Category Archives: i hold my pen in an unusual way

30 pieces of an autobiographical nature

drawing to a close

30, drawing

#30 of 30, and that’s that. This sketchbook is finished. These are some of my current sketchbooks – the moleskine is in between the big watercolour one and the small wh smith one. I’ve had a pen, or a crayon, in my hands ever since I had hands. I’ve always drawn, always, even if for some years I didn’t really draw all that much. It’s funny though, but I feel it’s just the last few years that I have really come back to it and put myself into it, drawing daily and posting online. It’s like, full circle; I have had many many interests, and things I’ve tried out, and I still do, but drawing was the first thing I did, and it is still what I do.

So the series ends. This was a series of thrity things about me, that you may or may not have known. I specifically chose a mixture of fairly mundane things and fairly interesting things, but these are not necessarily the most important things. Similarly, I’ve drawn different views around the apartment (similar to the How to Save the World series), and kept the words as unkempt and off the cuff as possible.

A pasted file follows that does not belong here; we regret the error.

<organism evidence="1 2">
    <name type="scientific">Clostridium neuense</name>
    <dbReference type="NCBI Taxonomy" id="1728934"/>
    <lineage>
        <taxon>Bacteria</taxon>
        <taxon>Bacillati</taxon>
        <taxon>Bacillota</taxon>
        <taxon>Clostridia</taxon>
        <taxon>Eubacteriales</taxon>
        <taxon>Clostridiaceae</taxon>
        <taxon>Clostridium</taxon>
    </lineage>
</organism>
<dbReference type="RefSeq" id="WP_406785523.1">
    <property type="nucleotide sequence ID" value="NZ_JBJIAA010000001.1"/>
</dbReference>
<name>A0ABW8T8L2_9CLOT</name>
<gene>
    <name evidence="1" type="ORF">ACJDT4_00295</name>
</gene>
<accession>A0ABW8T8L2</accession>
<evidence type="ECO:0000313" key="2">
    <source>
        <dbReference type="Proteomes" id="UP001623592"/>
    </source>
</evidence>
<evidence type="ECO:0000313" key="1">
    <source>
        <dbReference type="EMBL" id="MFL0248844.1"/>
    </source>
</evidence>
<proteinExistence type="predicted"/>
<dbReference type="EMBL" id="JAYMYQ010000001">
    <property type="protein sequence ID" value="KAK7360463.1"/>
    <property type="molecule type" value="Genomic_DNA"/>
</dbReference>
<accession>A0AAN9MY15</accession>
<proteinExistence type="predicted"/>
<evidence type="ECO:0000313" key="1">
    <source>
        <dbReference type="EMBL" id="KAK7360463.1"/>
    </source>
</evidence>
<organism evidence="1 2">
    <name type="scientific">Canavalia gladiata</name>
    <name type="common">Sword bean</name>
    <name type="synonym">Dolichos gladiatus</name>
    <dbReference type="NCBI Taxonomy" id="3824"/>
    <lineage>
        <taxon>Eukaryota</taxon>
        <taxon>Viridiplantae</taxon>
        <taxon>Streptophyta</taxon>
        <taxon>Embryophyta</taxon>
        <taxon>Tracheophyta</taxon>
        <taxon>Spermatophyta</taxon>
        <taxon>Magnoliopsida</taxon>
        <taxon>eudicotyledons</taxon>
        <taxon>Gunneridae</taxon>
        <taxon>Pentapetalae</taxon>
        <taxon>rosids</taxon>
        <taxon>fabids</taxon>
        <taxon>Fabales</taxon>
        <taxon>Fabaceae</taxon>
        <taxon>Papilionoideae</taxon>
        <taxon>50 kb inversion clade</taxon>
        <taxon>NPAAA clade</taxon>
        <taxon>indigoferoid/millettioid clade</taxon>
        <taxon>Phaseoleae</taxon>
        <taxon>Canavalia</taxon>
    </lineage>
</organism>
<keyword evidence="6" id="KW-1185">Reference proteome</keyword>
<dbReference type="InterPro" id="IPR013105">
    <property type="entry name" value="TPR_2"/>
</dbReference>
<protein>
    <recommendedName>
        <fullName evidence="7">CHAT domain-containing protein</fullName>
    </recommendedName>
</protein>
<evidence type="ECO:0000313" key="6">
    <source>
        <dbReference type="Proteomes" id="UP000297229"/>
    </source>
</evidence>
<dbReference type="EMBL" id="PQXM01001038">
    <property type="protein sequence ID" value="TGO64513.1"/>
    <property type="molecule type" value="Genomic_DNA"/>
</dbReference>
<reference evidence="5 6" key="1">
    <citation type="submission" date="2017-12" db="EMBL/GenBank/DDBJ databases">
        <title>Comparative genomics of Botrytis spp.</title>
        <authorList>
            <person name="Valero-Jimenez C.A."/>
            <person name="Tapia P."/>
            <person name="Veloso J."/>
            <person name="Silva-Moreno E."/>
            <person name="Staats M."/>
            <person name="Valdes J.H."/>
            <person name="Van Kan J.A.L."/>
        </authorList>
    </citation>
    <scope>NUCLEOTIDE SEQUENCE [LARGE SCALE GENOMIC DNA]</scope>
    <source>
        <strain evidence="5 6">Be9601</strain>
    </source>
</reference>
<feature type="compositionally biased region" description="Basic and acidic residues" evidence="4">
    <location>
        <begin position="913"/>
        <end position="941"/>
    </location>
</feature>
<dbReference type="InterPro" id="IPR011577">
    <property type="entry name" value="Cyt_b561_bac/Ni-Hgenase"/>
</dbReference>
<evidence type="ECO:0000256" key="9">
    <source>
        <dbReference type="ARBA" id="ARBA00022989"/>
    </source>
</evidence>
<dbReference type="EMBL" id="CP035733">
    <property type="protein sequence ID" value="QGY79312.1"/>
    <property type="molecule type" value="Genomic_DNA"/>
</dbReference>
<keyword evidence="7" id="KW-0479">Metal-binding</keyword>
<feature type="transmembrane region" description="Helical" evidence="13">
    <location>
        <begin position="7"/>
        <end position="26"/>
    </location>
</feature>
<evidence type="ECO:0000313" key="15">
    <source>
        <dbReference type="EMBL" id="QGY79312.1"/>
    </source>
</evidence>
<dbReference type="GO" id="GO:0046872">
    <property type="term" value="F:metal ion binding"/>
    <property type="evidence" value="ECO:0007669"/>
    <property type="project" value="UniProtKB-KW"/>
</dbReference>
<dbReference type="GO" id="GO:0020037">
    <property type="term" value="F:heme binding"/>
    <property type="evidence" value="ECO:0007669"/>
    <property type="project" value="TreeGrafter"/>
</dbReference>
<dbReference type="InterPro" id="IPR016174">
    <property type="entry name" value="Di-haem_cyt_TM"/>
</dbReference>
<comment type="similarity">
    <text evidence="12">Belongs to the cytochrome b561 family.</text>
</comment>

Here then is the final list. Makes sense when you look at it like this.

I hold my pen in an unusual way

telly-apathy

29, tv

Penultimate entry, #29 of 30. Funny I should do this on the day of the Emmy’s. Don’t tell me, oh you should get BBC America. If I wanted to watch back-to-back repeats of crap shows like ‘Coupling’, I would have gotten it by now. But they don’t show Match of the Day, so sod ‘em.

If you want a vision of the future, they say, imagine a reality tv show, stamping on a human soul, forever. But isn’t Big Brother ending next year in the UK? Long, long overdue, that show, from the man whose ancestor gave us the London sewage system.

And so, this particular reality series is almost over (in fact I just drew the last one), a series of mundane facts about the author, not the most important or interesting parts, but just what I happened to come across while rearranging my head. And my apartment. And it may even be fluff, but hey, I’m fluffy.